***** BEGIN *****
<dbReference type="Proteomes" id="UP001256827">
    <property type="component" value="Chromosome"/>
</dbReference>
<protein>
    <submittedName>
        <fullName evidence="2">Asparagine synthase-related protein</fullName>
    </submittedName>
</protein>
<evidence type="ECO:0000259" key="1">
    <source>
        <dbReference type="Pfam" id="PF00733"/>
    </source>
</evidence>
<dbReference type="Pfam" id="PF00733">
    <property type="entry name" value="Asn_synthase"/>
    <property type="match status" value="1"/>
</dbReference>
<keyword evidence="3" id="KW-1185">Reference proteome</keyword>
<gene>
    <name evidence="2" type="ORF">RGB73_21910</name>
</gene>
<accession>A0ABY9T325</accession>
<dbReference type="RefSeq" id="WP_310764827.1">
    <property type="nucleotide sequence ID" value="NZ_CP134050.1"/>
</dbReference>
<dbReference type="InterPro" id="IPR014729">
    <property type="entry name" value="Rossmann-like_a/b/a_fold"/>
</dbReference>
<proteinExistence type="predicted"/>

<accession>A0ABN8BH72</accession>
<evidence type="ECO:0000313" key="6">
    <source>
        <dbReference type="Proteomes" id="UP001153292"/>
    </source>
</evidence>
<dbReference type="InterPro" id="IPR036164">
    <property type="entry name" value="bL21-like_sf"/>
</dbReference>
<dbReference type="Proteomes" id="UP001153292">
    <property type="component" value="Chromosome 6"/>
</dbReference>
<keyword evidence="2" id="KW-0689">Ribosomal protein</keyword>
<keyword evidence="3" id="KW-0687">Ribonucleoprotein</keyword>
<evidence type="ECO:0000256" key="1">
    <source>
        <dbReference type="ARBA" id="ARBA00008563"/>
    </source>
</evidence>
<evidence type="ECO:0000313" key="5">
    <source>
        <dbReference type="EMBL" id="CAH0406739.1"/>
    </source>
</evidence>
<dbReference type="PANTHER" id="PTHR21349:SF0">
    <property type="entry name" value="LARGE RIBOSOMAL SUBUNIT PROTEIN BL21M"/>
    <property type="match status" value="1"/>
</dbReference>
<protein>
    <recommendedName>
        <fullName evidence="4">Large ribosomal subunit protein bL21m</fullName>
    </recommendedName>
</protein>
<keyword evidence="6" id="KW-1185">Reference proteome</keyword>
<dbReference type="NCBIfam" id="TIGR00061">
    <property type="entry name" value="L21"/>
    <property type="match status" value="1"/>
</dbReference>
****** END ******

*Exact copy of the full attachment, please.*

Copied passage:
<dbReference type="Proteomes" id="UP001256827">
    <property type="component" value="Chromosome"/>
</dbReference>
<protein>
    <submittedName>
        <fullName evidence="2">Asparagine synthase-related protein</fullName>
    </submittedName>
</protein>
<evidence type="ECO:0000259" key="1">
    <source>
        <dbReference type="Pfam" id="PF00733"/>
    </source>
</evidence>
<dbReference type="Pfam" id="PF00733">
    <property type="entry name" value="Asn_synthase"/>
    <property type="match status" value="1"/>
</dbReference>
<keyword evidence="3" id="KW-1185">Reference proteome</keyword>
<gene>
    <name evidence="2" type="ORF">RGB73_21910</name>
</gene>
<accession>A0ABY9T325</accession>
<dbReference type="RefSeq" id="WP_310764827.1">
    <property type="nucleotide sequence ID" value="NZ_CP134050.1"/>
</dbReference>
<dbReference type="InterPro" id="IPR014729">
    <property type="entry name" value="Rossmann-like_a/b/a_fold"/>
</dbReference>
<proteinExistence type="predicted"/>

<accession>A0ABN8BH72</accession>
<evidence type="ECO:0000313" key="6">
    <source>
        <dbReference type="Proteomes" id="UP001153292"/>
    </source>
</evidence>
<dbReference type="InterPro" id="IPR036164">
    <property type="entry name" value="bL21-like_sf"/>
</dbReference>
<dbReference type="Proteomes" id="UP001153292">
    <property type="component" value="Chromosome 6"/>
</dbReference>
<keyword evidence="2" id="KW-0689">Ribosomal protein</keyword>
<keyword evidence="3" id="KW-0687">Ribonucleoprotein</keyword>
<evidence type="ECO:0000256" key="1">
    <source>
        <dbReference type="ARBA" id="ARBA00008563"/>
    </source>
</evidence>
<evidence type="ECO:0000313" key="5">
    <source>
        <dbReference type="EMBL" id="CAH0406739.1"/>
    </source>
</evidence>
<dbReference type="PANTHER" id="PTHR21349:SF0">
    <property type="entry name" value="LARGE RIBOSOMAL SUBUNIT PROTEIN BL21M"/>
    <property type="match status" value="1"/>
</dbReference>
<protein>
    <recommendedName>
        <fullName evidence="4">Large ribosomal subunit protein bL21m</fullName>
    </recommendedName>
</protein>
<keyword evidence="6" id="KW-1185">Reference proteome</keyword>
<dbReference type="NCBIfam" id="TIGR00061">
    <property type="entry name" value="L21"/>
    <property type="match status" value="1"/>
</dbReference>